By Anna Gay on | No Comments
For some of you, photographing in the snow may be easier because you are used to being around all that white stuff during the Winter months. I live in Georgia, and we rarely get more than a couple of inches of snow once or twice each year.
In Georgia, entire towns will shut down if we get more than two inches of snow, and there will be no food on the shelves at grocery stores because everyone PANICS as though there is an impending nuclear winter. Its crazy!
Personally, I always welcome the snow because I think its beautiful, and provides some really great photo opportunities.
So, if you are not used to photographing in the snow, or if you have just recently purchased a DSLR and you live in a place where you will see a lot of snow this Winter, here are some great tips on how to make the most of taking photos in the snow.
By far, getting the white balance right is the trickiest part of taking pictures of snow, at least for me. Using automatic white balance and metering on your camera will tend to make the snow turn a gray color, as opposed to a bright dazzling white.
Try changing your camera's white balance to the "cloudy/shade" setting, as this will whiten the snow and help you avoid it turning gray. Alternatively, if there is anything gray in your frame (a rock, shingles on a house, a tree trunk) you can leave your camera in automatic white balance, and meter off of the gray objects by pointing your camera at the gray areas, and pressing the shutter button halfway down. That way, your camera will create a white balance based on the gray, rather than the snow.
One of the great things about snow is the bright light it creates, allowing you to use a faster shutter speed, resulting in sharper images. Using a fast shutter speed allows you to capture moving action, like a snowball fight, and will also capture falling snow, without being blurry.
On the flip side, you can try using a slower shutter speed to blur the movement of the snow. This can create a really interesting “streaking” effect when you are photographing snow falling!
Now would be a great opportunity to try a polarizing filter - a great filter for snow photography as it will increase the contrast in your highlights and shadows, as well as deepen the blues in the sky if you are shooting on a sunny day. Snow scenes tend to “flatten out” the tones in your final image, depending on the light, so using a polarizing filter will help that a great deal by bumping up the contrast in your image.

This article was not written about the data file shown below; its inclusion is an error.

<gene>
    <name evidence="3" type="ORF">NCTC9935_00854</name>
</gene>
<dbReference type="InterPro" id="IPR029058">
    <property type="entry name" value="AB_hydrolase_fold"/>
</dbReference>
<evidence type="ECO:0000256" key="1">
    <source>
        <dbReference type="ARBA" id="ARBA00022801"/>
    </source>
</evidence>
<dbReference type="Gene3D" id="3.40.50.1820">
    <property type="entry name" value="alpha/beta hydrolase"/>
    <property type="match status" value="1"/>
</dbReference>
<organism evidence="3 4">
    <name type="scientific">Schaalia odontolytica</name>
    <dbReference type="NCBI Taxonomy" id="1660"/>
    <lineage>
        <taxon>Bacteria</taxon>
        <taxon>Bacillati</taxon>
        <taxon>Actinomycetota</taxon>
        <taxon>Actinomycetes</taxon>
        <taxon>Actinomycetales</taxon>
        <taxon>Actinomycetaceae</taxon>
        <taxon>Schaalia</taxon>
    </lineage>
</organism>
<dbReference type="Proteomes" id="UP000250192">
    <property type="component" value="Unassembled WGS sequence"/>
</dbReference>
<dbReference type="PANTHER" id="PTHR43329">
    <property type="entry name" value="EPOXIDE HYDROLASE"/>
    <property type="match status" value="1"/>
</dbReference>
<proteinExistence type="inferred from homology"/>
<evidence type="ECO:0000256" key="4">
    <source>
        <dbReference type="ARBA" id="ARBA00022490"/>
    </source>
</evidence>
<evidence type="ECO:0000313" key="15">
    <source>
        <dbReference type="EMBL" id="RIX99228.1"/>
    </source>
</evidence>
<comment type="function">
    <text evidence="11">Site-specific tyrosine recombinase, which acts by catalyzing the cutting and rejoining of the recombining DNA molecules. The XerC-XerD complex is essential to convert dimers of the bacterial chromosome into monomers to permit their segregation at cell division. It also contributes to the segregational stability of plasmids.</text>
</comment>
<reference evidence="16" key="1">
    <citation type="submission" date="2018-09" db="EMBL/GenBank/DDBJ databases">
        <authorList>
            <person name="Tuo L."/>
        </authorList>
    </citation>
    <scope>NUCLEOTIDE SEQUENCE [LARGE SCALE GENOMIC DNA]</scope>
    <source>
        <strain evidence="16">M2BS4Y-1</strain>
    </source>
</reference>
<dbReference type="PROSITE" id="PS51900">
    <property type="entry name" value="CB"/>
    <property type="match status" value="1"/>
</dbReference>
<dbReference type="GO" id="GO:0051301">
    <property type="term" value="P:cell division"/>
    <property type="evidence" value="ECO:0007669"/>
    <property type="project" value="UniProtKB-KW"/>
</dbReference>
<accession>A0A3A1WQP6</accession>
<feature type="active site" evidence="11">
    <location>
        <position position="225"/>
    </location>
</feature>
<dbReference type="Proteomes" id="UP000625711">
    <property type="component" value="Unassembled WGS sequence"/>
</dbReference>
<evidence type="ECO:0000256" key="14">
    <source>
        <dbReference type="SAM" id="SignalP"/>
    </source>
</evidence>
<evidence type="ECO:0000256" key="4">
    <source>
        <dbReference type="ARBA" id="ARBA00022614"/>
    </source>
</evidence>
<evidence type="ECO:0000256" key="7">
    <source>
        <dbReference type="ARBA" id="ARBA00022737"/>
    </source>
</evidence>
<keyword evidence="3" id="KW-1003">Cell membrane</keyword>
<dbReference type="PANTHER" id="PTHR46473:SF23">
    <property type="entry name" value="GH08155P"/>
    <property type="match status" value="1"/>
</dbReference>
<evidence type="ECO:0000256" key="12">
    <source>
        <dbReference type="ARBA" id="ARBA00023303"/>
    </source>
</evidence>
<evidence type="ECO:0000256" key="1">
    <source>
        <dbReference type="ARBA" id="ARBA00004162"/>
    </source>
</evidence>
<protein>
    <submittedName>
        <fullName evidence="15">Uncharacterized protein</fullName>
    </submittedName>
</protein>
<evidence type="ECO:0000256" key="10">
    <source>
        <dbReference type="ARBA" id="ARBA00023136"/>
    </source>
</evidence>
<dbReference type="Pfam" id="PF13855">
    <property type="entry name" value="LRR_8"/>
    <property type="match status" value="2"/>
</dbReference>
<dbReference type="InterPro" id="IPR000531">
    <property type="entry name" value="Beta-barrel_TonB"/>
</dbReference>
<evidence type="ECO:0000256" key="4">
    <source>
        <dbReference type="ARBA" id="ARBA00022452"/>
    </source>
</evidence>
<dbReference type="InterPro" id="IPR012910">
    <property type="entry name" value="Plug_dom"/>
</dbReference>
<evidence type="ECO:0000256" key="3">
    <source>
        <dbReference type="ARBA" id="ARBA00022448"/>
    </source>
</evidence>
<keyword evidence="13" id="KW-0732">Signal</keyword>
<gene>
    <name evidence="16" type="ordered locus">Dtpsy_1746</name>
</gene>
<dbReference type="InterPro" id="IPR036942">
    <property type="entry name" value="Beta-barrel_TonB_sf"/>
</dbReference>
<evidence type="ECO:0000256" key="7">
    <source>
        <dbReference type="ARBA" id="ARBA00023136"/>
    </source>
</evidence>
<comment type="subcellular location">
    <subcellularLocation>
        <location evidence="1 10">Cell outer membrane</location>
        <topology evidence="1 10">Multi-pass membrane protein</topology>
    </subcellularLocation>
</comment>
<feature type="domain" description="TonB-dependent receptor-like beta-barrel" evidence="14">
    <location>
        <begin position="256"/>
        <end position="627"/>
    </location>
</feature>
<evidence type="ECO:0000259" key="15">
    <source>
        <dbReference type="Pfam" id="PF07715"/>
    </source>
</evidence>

Wintery snow scenes provide the perfect excuse (as if we needed one) to experiment and get wild with post-processing. The possibilities are endless – high contrast black and white, high contrast color, vintage-inspired processing, cross-processing, sepia, cool tone, you name it, so don’t be afraid to shake it up and try something new!
For those of us who don't get to experience real snow often enough, Pretty Presets for Lightroom has a wonderful Winter Lightrom Preset Collection which can be used to enhance cool tones, dull green foliage to make it more winter-like and even add snow to your image! I love it!
And if you are a Photoshop user, I recommend the Let it Snow Photoshop Action Collection. You can use this set to create and enhance your Winter masterpiece using frosty tone actions, instant snow actions created from "Real Snow" textures ranging from a light snowfall to a heavy snow blizzard and so much more! My favorite for Photoshop
One of the most frustrating things for me when I’m shooting in the snow is trying to operate my camera while wearing gloves. I definitely recommend getting a pair of gloves that will allow you to fold the fabric down to expose your fingertips, as that will allow you to operate your camera more freely.
Also, be really careful when moving your camera from outdoors to indoors, as cameras do not like drastic temperature changes. If you move your camera from outdoors where it is really cold, into a warm building too quickly, it can cause condensation inside your camera. Camera condensation can damage the wiring, and also cause mold to form over time. Try leaving your camera in a car, or some place that is between outdoors and indoors for a bit before bringing it inside.
These are my favorite tips for shooting in the snow!
Do you have any questions or other tips you would like to share about Snow Photography? Leave us a comment below - we would LOVE to hear from you! And PLEASE SHARE this post using the social sharing buttons (we really appreciate it)!
Anna Gay is a portrait photographer based in Athens, GA and the author of the dPS ebook The Art of Self-Portraiture. She also designs actions and textures for Photoshop. When she is not shooting or writing, she enjoys spending time with her husband, and their two cats, Elphie and Fat Cat.